Monday, August 18, 2008

Review 4: Vampire Weekend


Earlier this summer, I stumbled upon this band. I thought "hm...Oxford Comma....comparisons to The Shins...tasty pop....yes!!!!". I gave a listen to "A-Punk", "Oxford Comma" and "Mansard Roof", and I immedietely bought the entire album and I have no regrets.

With the opening beats and perfectly executed keyboard notes on "Mansard Roof", the sharp, high voice of lead singer Ezra Koenig, it is becoming more clear that there is lots of hope for this generation of music. I continued listening, and I wasn't disapointed with any song. Track after track of champer-pop/new wave/indie/afro-beat pop, I realised that this album is DEFINITELY going to be on the top 10 albums of this year, and even the decade. The 4 piece group from New York met while attending Columbia University in New York. Evidence of their college life is sprinkled throughout songs; on "One" he sings "Oh your collegiate grief has left you...". Their influences are even more impressive; African pop music (this is obvious in "Cape Cod Kwassa Kwassa" and "One") and Western Classical music (this is obvious in "M-79" and "The Kids Don't Stand a Chance"). While they stand out in their own right, I would compare them to The Police and The Shins. With their African beats, intelligent pop, and the guitar never taking up too much volume, crafty bass lines, it makes for a near perfect album.


  1. Mansard Roof -The tale of an eavesdropper or peeping-Tom, and an Argentine fleet, 4 stars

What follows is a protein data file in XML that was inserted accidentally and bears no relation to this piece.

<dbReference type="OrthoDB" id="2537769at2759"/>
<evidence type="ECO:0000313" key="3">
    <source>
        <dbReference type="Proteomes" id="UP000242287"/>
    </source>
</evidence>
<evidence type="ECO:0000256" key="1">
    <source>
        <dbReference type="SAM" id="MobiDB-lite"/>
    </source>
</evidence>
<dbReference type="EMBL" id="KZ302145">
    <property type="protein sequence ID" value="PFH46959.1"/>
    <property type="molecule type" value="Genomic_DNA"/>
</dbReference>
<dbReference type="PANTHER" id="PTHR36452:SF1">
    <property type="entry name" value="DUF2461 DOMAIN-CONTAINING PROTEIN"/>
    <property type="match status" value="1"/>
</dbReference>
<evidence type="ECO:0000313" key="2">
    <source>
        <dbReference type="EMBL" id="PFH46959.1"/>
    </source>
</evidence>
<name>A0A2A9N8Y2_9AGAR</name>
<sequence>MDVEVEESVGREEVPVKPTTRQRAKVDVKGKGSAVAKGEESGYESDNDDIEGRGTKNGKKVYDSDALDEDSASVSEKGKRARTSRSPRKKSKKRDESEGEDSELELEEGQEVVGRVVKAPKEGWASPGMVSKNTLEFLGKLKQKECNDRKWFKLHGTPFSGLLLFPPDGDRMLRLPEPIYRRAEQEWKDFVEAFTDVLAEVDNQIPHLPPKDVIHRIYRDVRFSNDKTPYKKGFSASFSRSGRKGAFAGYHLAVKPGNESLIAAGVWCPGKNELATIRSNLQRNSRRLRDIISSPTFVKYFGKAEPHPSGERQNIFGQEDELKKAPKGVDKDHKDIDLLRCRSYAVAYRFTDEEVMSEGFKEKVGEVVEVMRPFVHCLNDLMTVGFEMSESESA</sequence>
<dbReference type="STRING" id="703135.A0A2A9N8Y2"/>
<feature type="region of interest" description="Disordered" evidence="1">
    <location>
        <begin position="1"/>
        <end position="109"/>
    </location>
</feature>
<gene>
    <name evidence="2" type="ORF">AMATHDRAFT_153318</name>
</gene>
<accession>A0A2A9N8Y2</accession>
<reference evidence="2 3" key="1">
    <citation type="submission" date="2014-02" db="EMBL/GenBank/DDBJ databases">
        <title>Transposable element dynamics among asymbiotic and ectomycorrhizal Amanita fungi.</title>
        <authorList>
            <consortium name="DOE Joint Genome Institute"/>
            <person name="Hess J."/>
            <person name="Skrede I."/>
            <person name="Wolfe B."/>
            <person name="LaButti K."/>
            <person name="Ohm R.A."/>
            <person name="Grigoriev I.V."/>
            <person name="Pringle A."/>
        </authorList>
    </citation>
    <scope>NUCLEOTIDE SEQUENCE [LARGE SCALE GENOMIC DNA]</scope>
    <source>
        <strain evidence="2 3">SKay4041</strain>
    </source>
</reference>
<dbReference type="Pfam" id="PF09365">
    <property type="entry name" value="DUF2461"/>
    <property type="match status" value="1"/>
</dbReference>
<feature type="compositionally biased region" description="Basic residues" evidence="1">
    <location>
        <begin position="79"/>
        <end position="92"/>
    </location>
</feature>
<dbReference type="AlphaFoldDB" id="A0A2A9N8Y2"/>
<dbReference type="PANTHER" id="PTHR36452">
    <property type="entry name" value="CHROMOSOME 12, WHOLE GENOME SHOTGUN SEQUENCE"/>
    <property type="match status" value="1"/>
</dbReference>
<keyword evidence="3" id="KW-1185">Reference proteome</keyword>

2. Oxford Comma -"Who gives a fuck about an oxford comma?" That has to be the greatest opening line in any song ever. Not only does this song combine their witty songwriting, but also their intellect, 5 ginormous stars

  3. A-Punk -Their most Police-esque song. Fast pace, up-beat, and catchy as hell. 5 stars

  4. Cape Cod Kwassa Kwassa -The epitomy of their African influences, this song tells the story of "a young girl", while sneaking in references to Peter Gabriel, Louis Vuitton, Benneton, and Reggaeton. 5 giant stars

  5. M-79 -The epitomy of their Classical influences, and throwing in their collegiate references. This song is a perfect example of their musical experimentation while still maintaining commercial stability. The swirling orchestra instrumentation blends in perfectly with the resereved vocals, crunchy guitar and precise basslines, 5 stars

  6. Campus -College romance, ahh how sweet. "How am I supposed to pretend/I never want to see you again?", everyone can identify with this song. The bassline rolls through the song keeping it grounded. 4 stars

  7. Bryn -The trebly guitar starts out this song just right. One of the more guitar-oriented songs on the album, it comes at the right time. Possibly another College romance, this time directly referring to her. 4 stars

  8. One (Blake's Got a New Face) -One of the catchiest choruses in a long long time. This chorus will have you repeating after Ezra whether you like it or not. 4 stars

  9. I Stand Corrected -Although not the best song on the album, it's still a good one. It pretty much epitomizes the feeling of being wrong, in just the somber tone you'd expect. 4 stars

  10. Walcott -This song tells the plotline of a film that is the band's namesake. The driving piano riff leads the song, and at the end a mixture of climactic guitar, driving bass, crashing drums, and swirling piano take this song into an epic finale. 4 stars

  11. The Kids Don't Stand A Chance -The drummer shines throughout the entire album, but now he gets to start a song, woo! Once the bass comes in, the vocals follow suite. This song is somewhat of a "My Generation" for the 2000's. "With pure Egpytian cotton, the kids don't stand a chance", I agree. After each stanza, the song takes off into a classical-rock instrumental; They couldn't have chose a better way to end the album, this song leaves somewhat of a great ellipsis as to what's next, 5 stars

Flagship song: "The Kids Don't Stand A Chance"

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